|Conger Design via Pixabay|
Other thoughts, however, are often in full swing. That was terrible. You can't write that. No one wants to read this. What makes you think you can write this book? You really didn't think this through, did you? You think that is good?
Ah, yes. Self-doubt. It's enough to send us running to wash the dishes, rearrange the furniture, clean the basement. Anything sounds better than staying put and facing a blank screen that just stares back, or worse yet, somehow manages to berate and belittle.
One part of the writing process that is completely wonderful, however, is the idea stage. In the idea stage, anything is possible. "I don't know" is an acceptable response, as are things like "I haven't quite worked that out yet" and "That part is still tentative." Timelines, synopses detailed chapter outlines and logical flow are banned. The more far-fetched and creative the notion, the better.
The idea stage is non-threatening, innocuous. There's no judgment or fear, there are no wrong answers or bad ideas. It's a wonderful, relaxing, exhilarating place to be.
Unfortunately, it, like summer vacation, is fleeting.
It's the job we hate to love. Or love to hate. Either way, it's the one we can't imagine not doing and so the line between the real world and the one we put on paper blurs, each inspiring the other in unpredictable ways. Guilt nudges relaxation out of the way and drags effort, kicking and screaming, to its feet, with no regard for time of day, month or year.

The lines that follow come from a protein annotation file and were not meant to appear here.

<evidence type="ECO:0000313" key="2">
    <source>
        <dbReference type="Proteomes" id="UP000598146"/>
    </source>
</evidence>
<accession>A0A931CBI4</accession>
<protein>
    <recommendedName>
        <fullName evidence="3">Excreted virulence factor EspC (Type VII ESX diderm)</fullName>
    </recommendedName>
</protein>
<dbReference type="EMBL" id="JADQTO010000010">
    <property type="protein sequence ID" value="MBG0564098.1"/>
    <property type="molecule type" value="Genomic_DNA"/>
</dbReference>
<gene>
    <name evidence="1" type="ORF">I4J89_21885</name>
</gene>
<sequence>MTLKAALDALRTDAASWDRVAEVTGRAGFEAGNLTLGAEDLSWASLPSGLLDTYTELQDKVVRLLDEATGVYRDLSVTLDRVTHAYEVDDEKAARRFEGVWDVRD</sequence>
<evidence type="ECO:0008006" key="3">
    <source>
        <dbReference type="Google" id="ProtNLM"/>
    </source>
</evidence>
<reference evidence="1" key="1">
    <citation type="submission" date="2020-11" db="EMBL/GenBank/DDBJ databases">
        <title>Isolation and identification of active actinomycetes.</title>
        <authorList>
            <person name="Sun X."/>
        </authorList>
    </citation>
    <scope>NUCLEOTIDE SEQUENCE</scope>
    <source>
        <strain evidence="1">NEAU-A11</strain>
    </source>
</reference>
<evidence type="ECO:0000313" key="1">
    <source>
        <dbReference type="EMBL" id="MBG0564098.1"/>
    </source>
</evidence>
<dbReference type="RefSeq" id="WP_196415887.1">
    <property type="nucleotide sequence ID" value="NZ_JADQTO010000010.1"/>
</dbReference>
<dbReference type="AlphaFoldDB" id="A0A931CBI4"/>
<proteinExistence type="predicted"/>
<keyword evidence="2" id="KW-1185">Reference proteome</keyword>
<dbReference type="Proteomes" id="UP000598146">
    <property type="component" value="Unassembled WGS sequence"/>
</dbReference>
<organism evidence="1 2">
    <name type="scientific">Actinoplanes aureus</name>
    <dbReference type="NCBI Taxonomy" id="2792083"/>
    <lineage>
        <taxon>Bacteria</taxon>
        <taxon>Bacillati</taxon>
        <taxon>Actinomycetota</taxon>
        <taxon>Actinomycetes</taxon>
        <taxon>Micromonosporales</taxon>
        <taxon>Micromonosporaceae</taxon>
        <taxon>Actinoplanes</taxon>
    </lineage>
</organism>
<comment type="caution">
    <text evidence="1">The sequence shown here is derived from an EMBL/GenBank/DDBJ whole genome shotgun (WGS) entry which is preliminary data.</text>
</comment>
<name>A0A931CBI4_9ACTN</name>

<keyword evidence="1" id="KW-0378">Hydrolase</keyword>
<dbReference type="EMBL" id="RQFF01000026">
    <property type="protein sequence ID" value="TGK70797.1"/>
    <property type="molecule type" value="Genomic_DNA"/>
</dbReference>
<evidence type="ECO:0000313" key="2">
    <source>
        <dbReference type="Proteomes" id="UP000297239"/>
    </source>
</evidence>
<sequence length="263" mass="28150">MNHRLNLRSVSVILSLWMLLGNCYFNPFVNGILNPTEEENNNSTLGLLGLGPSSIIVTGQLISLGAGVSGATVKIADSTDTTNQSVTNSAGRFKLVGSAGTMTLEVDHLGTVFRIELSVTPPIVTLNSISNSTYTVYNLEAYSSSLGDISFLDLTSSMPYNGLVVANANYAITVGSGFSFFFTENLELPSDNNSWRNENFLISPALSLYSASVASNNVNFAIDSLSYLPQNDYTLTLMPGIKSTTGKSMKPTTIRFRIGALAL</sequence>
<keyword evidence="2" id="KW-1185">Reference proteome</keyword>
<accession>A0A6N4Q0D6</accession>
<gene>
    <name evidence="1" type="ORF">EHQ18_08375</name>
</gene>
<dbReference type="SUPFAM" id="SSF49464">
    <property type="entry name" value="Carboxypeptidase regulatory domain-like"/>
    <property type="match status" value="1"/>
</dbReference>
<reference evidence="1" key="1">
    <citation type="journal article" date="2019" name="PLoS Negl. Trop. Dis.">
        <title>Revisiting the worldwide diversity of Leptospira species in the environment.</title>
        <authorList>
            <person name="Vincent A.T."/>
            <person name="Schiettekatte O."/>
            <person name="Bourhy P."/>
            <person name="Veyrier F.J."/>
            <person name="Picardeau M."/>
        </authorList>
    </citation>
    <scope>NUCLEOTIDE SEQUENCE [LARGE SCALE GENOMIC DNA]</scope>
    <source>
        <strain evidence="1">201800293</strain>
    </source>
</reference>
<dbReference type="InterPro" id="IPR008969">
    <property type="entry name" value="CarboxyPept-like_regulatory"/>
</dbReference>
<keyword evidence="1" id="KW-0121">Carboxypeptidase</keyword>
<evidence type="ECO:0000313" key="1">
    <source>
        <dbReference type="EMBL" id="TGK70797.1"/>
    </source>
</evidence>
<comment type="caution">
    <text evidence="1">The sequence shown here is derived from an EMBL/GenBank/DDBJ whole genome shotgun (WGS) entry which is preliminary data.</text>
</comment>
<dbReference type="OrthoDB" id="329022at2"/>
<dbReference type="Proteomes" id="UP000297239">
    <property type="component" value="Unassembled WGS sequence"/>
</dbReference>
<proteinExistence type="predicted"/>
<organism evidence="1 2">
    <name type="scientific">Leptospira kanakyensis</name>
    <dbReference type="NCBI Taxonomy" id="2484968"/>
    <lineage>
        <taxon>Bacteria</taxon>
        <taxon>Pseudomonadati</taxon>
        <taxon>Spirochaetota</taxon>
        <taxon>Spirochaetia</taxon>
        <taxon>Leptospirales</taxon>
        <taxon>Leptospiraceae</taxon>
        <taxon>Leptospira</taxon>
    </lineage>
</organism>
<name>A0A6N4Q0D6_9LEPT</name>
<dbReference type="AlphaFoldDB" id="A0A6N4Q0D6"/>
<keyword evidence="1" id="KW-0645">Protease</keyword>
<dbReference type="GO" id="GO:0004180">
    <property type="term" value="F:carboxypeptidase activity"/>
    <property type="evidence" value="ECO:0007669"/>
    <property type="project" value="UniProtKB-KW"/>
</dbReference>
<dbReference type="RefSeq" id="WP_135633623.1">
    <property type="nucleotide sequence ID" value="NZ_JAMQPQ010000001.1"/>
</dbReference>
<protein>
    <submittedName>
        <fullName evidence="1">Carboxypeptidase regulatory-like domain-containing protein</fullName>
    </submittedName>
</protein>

It's lovely to imagine writers typing away at Starbucks, writing away in notebooks, dreaming up stories. It's even lovelier to imagine that all of those words make perfect sense and weave seamless stories immediately upon contact with the page.
But that would be fiction.
The truth is, some days, writing is a job with the same ups and downs and joys and sorrow of any other job (minus the paid vacations and health insurance).
But during the idea stage and on those days when the words flow, it has benefits of its own. They may be less practical than health insurance, but they offer a sustenance all their own.
|Alexa's Fotos via Pixabay|